This course considers China’s political, economic, and social developments in a comparative and theoretical perspective. We examine China’s experiences in relation to experiences across the globe, engaging current controversies about the best approaches to international development. Students will gain a deeper political economy understanding of how and why China has developed; China’s capacities and possible pathways for approaching future challenges; and whether and how China may be a model for other developing countries.
The course opens with consideration of the causes and obstacles for development around the world, delves into China’s experiences, and then relates these back to debates within international development. We explore the huge shifts in global economic performance and global political structures over time, and a much larger transformation of personal fortunes since about 1800. At that time, average life expectancies at birth were rarely higher than 35 years anywhere in the world. French men and women born in 1789 could expect to live on average only for 28 years. Today, average life expectancy at birth in France is 82 years, while in China it is 75 years. We focus on how modern China has achieved exceptional reductions in poverty and broader development, examining both its uneven experiences pre-1978 and its exceptional economic growth story post-1978. At the same time, we consider the political, economic, and social challenges it has and will face. These experiences are related to competing theories of development.
As we explore China’s transformation, we reflect on questions relevant to development around the world:
Are some countries doomed to remain poor because of their climates or physical geography, or indeed their locations?
What forms of politics or ‘governance’ are most supportive of sustained economic growth and other development goals?
What drives authoritarian stability, governance reforms, and/or democratization, and what determines whether these are successful?
Is economic growth best promoted by market and trade development, economic independence, structural transformations and/or state-directed approaches?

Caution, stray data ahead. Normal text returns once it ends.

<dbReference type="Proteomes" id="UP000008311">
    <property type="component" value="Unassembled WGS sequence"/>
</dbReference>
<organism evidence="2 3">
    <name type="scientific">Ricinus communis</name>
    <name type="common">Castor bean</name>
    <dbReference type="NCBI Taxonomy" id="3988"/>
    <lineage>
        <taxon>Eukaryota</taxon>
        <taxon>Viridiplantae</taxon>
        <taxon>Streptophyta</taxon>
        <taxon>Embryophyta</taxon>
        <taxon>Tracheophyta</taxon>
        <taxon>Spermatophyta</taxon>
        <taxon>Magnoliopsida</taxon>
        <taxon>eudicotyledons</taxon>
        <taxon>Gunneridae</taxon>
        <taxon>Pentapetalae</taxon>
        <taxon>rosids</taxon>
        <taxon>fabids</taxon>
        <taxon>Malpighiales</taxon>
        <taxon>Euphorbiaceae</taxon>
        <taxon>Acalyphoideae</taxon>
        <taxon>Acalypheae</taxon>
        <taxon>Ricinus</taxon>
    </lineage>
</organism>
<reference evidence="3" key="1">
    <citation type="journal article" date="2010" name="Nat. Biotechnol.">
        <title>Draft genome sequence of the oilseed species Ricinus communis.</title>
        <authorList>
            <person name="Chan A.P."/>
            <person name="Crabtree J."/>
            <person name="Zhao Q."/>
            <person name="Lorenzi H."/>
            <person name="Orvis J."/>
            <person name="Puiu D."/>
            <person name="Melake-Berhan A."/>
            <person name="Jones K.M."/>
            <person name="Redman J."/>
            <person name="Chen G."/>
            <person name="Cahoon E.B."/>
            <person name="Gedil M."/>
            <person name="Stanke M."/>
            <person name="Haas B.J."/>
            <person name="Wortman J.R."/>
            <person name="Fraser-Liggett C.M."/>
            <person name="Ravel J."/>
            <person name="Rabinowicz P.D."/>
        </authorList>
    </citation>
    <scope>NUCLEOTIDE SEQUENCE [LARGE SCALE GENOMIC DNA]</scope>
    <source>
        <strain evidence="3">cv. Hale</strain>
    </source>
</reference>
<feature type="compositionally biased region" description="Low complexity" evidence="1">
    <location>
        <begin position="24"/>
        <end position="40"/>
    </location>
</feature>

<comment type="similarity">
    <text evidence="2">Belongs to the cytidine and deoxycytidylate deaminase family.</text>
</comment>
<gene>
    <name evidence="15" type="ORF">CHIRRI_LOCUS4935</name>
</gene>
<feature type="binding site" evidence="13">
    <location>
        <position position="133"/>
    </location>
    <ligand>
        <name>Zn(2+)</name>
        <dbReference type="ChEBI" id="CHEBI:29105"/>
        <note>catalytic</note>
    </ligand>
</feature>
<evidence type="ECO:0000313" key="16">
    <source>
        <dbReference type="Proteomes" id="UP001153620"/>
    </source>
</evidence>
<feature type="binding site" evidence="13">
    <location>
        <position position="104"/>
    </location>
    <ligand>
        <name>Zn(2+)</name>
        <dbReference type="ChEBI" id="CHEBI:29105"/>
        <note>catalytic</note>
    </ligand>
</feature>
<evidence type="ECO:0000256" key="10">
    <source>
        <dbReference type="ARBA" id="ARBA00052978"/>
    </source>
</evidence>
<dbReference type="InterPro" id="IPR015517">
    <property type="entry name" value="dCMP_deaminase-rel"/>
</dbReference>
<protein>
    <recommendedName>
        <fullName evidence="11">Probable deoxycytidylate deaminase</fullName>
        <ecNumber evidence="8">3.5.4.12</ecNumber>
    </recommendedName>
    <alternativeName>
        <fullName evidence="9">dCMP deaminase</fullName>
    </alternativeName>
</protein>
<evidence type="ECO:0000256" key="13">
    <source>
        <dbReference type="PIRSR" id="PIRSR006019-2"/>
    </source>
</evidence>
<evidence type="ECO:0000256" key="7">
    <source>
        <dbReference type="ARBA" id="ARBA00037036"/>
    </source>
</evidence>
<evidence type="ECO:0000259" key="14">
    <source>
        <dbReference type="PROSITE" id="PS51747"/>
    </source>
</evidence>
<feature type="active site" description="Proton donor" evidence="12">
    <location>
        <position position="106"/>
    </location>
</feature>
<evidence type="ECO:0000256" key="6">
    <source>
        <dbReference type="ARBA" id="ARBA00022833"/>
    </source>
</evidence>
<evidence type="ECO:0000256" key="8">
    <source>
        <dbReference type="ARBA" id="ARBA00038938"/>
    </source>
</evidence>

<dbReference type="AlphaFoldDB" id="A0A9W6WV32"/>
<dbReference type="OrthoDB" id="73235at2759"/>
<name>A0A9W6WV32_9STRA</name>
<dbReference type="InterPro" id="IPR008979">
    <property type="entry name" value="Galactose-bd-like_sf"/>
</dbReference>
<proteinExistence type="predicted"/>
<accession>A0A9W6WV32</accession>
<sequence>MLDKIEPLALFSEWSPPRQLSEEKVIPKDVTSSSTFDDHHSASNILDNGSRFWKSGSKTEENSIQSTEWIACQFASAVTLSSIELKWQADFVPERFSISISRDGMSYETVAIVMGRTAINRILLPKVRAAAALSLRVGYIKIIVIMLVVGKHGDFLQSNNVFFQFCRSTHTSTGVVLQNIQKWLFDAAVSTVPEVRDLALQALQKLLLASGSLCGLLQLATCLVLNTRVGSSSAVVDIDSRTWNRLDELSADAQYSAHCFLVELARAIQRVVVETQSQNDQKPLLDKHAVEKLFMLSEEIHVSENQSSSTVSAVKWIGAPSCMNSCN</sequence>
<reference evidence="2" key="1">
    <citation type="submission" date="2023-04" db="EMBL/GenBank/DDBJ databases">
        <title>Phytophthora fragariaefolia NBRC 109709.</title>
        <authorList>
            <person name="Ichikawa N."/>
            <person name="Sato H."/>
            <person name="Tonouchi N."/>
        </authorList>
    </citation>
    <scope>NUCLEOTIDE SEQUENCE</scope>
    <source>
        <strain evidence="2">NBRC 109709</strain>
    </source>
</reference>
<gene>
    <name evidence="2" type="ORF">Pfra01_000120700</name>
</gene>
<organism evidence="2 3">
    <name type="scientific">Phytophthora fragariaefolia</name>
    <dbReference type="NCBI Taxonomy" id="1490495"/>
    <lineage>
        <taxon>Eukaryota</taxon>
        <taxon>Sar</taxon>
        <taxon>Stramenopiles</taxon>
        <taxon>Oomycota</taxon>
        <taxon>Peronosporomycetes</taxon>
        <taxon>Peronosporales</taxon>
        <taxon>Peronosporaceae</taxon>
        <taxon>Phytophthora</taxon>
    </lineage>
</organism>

Theory and evidence drawn from other countries, such as India, add additional perspective on China’s experiences.
Along the way, we ask whether developing countries can really expect to learn important lessons from China. Do different countries face similar types of development problems? If so, would they be able to apply the same solutions? We conclude by evaluating whether and how China might successfully engage key future challenges, such as heightened inequalities, diversity-related tensions, environmental protection, corruption, shadow banking, promotion of entrepreneurship and innovation, and a rising global impact.
Full course outline
Read a student testimonial, Grace Guo
About the Instructor
Dr Mayling Birney is an Assistant Professor in the LSE Department of International Development, and a comparative political economist with a special expertise in China. She is currently finishing a book about China’s distinctive form of authoritarian governing, in which she highlights its consequences for stability, justice and reform.
Prior to arriving at LSE, Dr. Birney was a fellow and lecturer at Princeton University; and a fellow at the Brookings Institution, a major think tank in Washington DC. She previously served as a Legislative Aide in the United States Senate. She holds a PhD in Political Science from Yale University, an MSc in Economics from LSE, and a BA in Government from Harvard University.